Never copy word for word from the question. If you do do, you would be penalised. always paraphrase the introduction in your own words.
2. Basic/ General Trends
It is clear that theme parks were the two most popular types of tourist attraction in that year where Blackpool Pleasure Beach received by far the highest proportion of visitors in the theme park sector.
What does the examiner want?
An overview is one of the first things an examiner looks for because it shows them that you can identify the most important information from the graph or chart and clearly identify overall trends and comparisons.
If we look at the official marking scheme we can see that the word ‘overview’ is mentioned three times:
This means that to get at least a 5 for task achievement we must give some kind of overview. If we do not give any overview we will always get below a 5. If we select the appropriate data to include in our overview we get a score of 6 and if it is ‘clear’ we get a 7 for this part of the exam.
If you know how to select the appropriate data and you practice writing a clear overview, then you are likely to get the score you deserve in this section.
Vocabulary for the General Trend Part:
It is obvious
As is observed
As a general trend
As can be seen
As an overall trend
As is presented
It can be clearly seen that
At the first glance
it is clear
At the onset
it is clear that
A glance at the graphs reveals that…
In general, the employment opportunities increased till 1970 and then declined throughout the next decade.
DO NOT give numbers, percentages or quantity in your general trend. Rather give the most striking feature of the graph that could be easily understood at a glance. Thus it is suggested to AVOID –
“A glance at the graphs reveals that 70% male were employed in 2001 while 40 thousand women in this year had jobs.”
“A glance at the graphs reveals that more men were employed than their female counterpart in 2001 and almost two-third females were jobless in the same year. “
It is clear that there are five stages in the production of cement, beginning with the input of raw materials and ending with bags of the finished product. To produce concrete, four different materials are mixed together.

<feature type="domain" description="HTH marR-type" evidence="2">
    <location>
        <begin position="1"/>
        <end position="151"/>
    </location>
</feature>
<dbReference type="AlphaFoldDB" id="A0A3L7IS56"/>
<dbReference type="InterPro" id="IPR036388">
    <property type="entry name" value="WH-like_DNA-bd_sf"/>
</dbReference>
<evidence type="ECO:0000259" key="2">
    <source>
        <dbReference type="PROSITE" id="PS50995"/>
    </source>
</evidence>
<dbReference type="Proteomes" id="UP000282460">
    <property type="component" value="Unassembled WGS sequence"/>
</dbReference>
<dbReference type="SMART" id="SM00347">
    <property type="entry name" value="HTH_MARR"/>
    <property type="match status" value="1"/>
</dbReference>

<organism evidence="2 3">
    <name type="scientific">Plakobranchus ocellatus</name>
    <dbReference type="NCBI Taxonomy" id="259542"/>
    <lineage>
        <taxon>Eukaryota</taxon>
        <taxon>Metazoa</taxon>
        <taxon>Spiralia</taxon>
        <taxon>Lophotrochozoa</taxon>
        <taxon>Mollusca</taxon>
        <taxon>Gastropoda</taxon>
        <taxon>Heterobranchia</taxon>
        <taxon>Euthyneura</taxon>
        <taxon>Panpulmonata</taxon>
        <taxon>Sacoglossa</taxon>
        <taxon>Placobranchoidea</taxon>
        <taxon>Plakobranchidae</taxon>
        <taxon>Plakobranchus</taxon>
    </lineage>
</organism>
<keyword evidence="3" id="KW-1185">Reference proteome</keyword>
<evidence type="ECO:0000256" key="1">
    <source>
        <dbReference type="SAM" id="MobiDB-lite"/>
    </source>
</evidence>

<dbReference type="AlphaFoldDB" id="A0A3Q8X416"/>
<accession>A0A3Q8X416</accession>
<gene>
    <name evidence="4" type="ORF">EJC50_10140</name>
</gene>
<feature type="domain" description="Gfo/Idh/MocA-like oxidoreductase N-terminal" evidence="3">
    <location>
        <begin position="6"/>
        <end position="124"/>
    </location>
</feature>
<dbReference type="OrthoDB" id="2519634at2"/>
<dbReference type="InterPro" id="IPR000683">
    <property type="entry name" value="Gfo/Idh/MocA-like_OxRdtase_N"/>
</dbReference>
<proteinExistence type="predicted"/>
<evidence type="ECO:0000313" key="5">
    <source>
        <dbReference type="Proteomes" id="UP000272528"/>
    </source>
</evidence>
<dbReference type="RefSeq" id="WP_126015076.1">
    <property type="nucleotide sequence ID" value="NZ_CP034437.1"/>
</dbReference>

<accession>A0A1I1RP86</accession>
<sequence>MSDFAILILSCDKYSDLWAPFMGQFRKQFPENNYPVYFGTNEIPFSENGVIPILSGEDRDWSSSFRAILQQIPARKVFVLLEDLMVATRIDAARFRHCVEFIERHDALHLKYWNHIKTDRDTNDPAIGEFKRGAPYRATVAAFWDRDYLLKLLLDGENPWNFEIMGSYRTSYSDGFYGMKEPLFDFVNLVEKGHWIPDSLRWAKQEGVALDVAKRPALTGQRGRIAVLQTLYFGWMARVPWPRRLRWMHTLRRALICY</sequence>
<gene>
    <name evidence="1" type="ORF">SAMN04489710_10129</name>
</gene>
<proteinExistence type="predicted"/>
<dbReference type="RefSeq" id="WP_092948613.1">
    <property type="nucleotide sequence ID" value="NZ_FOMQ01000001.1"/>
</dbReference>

It is clear that the principal change to the town will be the construction of a ring road around the centre. Various other developments with regard to shops and housing will accompany the building of this road.
It is clear that the principal reason why Americans traveled in 2009 was to commute to and from work. In the same year, the primary concern of Americans, with regard to the trips they made, was the cost of travelling.
Overview: describe two main or general points
It is noticeable that school A had higher proportions of children with all seven educational difficulties in both years. However, while school A managed to reduce the incidence of most of the problems between 2005 and 2015, school B saw an overall rise in the percentage of children who were struggling.
It is clear that average global prices of both oil and food rose considerably between 2000 and 2011. Furthermore, the trends for both commodities were very similar, and so a strong correlation is suggested.
The diagram below shows the life cycle of a salmon, from egg to adult fish.
It is clear that there are six* main stages as the salmon develops from egg to mature adult. We can also see that salmon spend time in three distinct locations during the cycle, moving from river to estuary to ocean and then back upstream.
The line graph compares three companies in terms of their waste output between the years 2000 and 2015.
It is clear that there were significant changes in the amounts of waste produced by all three companies shown on the graph. While companies A and B saw waste output fall over the 15-year period, the amount of waste produced by company C increased considerably.
It is clear that there are six distinct stages in this process, from the initial collection of waste paper to the eventual production of usable paper.
It is clear that the proportion of people who study for career purposes is far higher among the younger age groups, and decreases steadily with age. The need for employer support also decreases with age, but only up to the point when employees enter their forties.
a. Details Description 1
Diving deep, we can see that 38% of the surveyed visitors went to a theme park, and 37% of them went to a museum or gallery which is the second most popular destination. By contrast, historic houses and monuments were visited by only 16% of the sample, while wildlife parks and zoos were the least popular of the four types of tourist attraction, with only 9% of visitors.
b. Details Description 2